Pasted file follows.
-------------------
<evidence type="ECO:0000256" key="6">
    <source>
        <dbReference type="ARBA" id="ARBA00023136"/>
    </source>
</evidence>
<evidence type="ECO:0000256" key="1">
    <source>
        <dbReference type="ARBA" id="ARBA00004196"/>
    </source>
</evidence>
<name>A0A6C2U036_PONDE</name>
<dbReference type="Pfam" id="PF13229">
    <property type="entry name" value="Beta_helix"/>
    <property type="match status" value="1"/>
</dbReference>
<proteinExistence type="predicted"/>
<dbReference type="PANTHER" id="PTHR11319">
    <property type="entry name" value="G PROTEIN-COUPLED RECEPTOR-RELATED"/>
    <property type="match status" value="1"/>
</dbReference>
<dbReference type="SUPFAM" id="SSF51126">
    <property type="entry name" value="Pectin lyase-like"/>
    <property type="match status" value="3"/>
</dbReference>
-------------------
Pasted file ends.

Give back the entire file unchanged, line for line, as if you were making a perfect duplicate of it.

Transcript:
<evidence type="ECO:0000256" key="6">
    <source>
        <dbReference type="ARBA" id="ARBA00023136"/>
    </source>
</evidence>
<evidence type="ECO:0000256" key="1">
    <source>
        <dbReference type="ARBA" id="ARBA00004196"/>
    </source>
</evidence>
<name>A0A6C2U036_PONDE</name>
<dbReference type="Pfam" id="PF13229">
    <property type="entry name" value="Beta_helix"/>
    <property type="match status" value="1"/>
</dbReference>
<proteinExistence type="predicted"/>
<dbReference type="PANTHER" id="PTHR11319">
    <property type="entry name" value="G PROTEIN-COUPLED RECEPTOR-RELATED"/>
    <property type="match status" value="1"/>
</dbReference>
<dbReference type="SUPFAM" id="SSF51126">
    <property type="entry name" value="Pectin lyase-like"/>
    <property type="match status" value="3"/>
</dbReference>